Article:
- Associated Press - Tuesday, March 22, 2011

SAN FRANCISCO (AP) - Barry Bonds finally sat across the court room Monday from the 12 people who will judge whether or not the greatest home-run hitter of all time lied about taking drugs.

Following a daylong selection process, eight women and four men were picked to hear the federal government’s case against the 46-year-old former San Francisco Giants star, who is charged with four counts of lying to a grand jury and one count of obstruction for testifying in 2003 that he never knowingly used performance-enhancing drugs.

Among the jurors there was no shortage of opinion on baseball’s Steroids Era or drugs in sports, though all indicated they could rule impartially in the case of Bonds, who holds the records for home runs in a career (762) and a season (73).

Juror No. 69 was angered Congress investigated steroids in sports “on my dime.”

“They should be solving things like the national debt,” he said.

He made it onto the panel, even though he said Bonds had “probably not (received) a fair trial in the court of public opinion.”

Jurors were identified by number rather than name, and U.S. District Judge Susan Illston said their identities won’t be revealed until the day after the verdict.

“We got a fair and impartial jury selected after an open process,” said Bonds‘ lead lawyer, Allen Ruby, said outside the courthouse.

From the initial pool of potential jurors who filled out 19-page questionnaires last week, Illston dismissed 38 based on answers, which included whether they had attended Giants games in the last five years, and whether they were familiar with the Mitchell Report on drugs in baseball or congressional hearings into steroids use. Several were dismissed because they said they had formed opinions on the case.

Another was dropped because of the death of a grandmother last weekend, and two more because they said jury duty would be a hardship. Illston denied three other hardship requests.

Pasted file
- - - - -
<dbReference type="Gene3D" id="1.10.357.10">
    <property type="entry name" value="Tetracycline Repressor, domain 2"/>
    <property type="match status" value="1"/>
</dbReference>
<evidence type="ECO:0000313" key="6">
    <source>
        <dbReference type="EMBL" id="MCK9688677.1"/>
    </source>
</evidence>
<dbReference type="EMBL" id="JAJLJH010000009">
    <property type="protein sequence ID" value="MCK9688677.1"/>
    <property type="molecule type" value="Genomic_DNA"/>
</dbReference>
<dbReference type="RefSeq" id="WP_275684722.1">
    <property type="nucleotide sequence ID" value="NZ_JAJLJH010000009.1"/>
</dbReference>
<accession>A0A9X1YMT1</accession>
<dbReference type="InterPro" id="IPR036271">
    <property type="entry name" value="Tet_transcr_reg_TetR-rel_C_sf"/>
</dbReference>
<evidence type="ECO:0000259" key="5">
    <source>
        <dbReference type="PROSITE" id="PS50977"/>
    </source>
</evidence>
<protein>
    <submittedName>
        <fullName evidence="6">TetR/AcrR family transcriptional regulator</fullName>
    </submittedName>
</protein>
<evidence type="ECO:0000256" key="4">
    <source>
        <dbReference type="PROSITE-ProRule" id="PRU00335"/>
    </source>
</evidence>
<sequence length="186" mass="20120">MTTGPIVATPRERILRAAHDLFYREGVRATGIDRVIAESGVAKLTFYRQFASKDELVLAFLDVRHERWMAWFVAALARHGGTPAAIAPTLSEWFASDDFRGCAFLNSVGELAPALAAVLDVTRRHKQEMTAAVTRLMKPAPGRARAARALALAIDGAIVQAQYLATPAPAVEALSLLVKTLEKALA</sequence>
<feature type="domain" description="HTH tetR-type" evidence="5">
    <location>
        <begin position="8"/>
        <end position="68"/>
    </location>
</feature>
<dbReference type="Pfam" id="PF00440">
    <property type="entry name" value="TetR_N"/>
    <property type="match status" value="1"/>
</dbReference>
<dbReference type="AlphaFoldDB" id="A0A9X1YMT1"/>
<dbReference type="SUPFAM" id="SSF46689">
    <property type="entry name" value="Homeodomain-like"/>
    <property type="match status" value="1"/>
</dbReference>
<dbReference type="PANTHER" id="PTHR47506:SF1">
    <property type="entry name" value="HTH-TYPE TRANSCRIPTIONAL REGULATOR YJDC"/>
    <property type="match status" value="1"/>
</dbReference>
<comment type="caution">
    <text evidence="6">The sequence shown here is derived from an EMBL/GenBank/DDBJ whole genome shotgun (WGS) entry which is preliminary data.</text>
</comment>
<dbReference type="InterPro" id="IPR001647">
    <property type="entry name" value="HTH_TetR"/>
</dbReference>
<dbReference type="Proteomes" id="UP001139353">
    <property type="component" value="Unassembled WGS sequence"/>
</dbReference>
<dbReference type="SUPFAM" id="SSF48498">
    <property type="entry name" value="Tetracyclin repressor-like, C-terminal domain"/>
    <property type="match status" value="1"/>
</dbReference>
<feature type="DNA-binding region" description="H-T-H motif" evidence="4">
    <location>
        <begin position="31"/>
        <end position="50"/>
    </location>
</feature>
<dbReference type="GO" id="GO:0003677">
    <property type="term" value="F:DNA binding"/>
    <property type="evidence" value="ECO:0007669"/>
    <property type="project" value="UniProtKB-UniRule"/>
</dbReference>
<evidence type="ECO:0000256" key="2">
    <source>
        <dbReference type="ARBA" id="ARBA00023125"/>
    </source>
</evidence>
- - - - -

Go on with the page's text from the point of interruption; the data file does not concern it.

Thirty-six underwent 70 minutes of questioning from Illston in the morning, and another hour from prosecutors and defense lawyers in the afternoon. After a break, Illston’s clerk read the numbers of the chosen 12 and two alternates _ down from the four originally intended. Two jurors, both women, are black and 10 are white in a case that could see race become an issue.

Juror No. 24, an Air Force veteran who was not selected, brought it up under questioning. “I pretty much think he was singled out because of his race,” the man said.

Juror No. 56, one of the black women selected, said for baseball and the NFL the “commissioner’s office should deal with” steroids. “I think it’s up to them and not the government to be involved,” she said.

Bonds, who in his playing days relaxed by leaning back in his black, leather recliner in the corner of the Giants clubhouse, was attired in a dark suit, white shirt and silver tie and sat in a brown swivel chair about 20 feet from the judge on the 19th floor of the Phillip Burton Federal Building. Bonds spent most of the day speaking quietly with his lawyers and looking at the jurors as they answered questions.

A short distance away at the prosecution table, his back to Bonds, was Jeff Novitzky, the federal agent who has pursued athletes over drug allegations for eight years with dogged intensity. Bonds is the biggest star to face trial because of his efforts.

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